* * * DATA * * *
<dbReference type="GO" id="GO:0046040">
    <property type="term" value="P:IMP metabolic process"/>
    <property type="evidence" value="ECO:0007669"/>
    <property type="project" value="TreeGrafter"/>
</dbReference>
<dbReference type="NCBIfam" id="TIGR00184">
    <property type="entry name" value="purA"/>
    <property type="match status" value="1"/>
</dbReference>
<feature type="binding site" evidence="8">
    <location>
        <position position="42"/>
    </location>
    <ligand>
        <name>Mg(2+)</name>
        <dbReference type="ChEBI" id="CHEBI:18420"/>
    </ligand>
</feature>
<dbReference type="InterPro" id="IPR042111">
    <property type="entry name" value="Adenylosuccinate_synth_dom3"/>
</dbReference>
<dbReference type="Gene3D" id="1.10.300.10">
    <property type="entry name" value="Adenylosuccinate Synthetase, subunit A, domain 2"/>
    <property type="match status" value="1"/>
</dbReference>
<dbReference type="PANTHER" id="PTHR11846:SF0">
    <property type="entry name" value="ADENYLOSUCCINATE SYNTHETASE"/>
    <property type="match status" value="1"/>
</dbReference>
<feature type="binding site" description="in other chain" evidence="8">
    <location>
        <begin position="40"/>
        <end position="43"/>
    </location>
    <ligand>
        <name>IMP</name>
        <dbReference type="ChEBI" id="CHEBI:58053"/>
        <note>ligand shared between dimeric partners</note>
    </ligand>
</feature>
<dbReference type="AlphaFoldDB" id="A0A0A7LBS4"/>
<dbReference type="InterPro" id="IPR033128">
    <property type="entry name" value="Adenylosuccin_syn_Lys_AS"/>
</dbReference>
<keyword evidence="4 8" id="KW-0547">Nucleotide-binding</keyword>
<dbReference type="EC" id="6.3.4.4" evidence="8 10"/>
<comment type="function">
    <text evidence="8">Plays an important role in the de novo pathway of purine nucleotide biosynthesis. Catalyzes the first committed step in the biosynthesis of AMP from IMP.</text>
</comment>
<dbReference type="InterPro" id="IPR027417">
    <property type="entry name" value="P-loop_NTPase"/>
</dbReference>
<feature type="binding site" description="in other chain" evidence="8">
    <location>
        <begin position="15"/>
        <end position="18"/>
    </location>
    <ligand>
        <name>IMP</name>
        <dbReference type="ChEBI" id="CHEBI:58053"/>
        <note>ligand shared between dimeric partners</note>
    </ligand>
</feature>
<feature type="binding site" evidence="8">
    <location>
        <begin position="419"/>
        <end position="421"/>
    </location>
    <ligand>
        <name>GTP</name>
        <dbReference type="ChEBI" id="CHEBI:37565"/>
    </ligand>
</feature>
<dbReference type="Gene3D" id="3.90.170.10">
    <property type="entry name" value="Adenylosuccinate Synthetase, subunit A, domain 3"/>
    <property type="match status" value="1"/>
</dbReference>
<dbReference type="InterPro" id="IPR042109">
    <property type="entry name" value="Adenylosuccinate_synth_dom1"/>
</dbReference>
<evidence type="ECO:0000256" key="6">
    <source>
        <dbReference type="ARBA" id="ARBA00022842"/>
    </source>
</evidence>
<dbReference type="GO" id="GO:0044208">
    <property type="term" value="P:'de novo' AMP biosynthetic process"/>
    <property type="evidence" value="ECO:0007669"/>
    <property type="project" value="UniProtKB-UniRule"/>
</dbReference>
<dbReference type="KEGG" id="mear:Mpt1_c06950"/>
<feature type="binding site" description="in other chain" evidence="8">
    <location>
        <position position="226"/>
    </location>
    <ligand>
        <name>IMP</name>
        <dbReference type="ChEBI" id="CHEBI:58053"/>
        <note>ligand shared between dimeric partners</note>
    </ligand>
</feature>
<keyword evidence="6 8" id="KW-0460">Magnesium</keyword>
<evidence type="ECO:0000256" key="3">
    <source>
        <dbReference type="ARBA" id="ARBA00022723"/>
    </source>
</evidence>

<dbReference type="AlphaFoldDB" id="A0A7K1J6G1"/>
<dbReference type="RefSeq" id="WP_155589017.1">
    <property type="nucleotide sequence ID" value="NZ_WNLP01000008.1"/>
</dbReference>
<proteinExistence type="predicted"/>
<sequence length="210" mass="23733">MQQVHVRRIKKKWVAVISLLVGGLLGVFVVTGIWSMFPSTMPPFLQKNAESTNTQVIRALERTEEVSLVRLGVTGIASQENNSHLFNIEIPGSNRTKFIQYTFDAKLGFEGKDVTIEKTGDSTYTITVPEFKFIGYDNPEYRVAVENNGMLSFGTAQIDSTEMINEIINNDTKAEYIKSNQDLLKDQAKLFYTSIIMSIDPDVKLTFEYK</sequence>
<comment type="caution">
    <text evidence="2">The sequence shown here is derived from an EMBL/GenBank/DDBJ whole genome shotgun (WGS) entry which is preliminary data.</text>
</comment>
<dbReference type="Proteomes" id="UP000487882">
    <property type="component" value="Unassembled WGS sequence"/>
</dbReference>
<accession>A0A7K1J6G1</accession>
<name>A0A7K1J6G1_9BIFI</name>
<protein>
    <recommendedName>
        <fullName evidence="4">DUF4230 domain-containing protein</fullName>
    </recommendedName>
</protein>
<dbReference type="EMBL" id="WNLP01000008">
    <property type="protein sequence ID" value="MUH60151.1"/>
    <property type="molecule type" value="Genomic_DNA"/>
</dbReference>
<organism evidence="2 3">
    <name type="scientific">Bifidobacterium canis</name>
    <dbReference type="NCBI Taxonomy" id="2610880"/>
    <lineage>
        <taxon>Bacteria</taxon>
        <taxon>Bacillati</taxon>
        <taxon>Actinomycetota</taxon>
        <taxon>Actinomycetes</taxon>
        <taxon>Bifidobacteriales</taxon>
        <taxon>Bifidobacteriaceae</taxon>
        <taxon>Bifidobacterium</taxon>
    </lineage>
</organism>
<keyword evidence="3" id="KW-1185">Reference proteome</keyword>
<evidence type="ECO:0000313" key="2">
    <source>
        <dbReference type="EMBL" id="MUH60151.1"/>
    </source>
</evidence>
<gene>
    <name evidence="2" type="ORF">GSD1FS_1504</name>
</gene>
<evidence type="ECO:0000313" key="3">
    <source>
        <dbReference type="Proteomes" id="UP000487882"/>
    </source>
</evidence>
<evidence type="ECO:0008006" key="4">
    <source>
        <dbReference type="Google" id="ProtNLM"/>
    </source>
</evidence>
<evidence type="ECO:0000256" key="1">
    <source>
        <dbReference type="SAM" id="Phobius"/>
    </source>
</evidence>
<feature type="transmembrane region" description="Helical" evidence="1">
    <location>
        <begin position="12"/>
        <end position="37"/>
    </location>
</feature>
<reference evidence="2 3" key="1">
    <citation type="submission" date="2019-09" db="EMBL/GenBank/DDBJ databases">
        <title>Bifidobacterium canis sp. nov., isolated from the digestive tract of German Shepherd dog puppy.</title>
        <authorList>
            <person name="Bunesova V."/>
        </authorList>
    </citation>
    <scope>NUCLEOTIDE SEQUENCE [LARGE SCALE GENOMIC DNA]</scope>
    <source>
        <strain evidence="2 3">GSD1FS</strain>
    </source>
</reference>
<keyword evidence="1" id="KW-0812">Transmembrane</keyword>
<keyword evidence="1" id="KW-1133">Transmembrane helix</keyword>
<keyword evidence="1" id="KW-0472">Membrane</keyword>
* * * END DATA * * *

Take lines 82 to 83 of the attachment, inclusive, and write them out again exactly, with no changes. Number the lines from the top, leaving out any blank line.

    <source>
        <dbReference type="ARBA" id="ARBA00022842"/>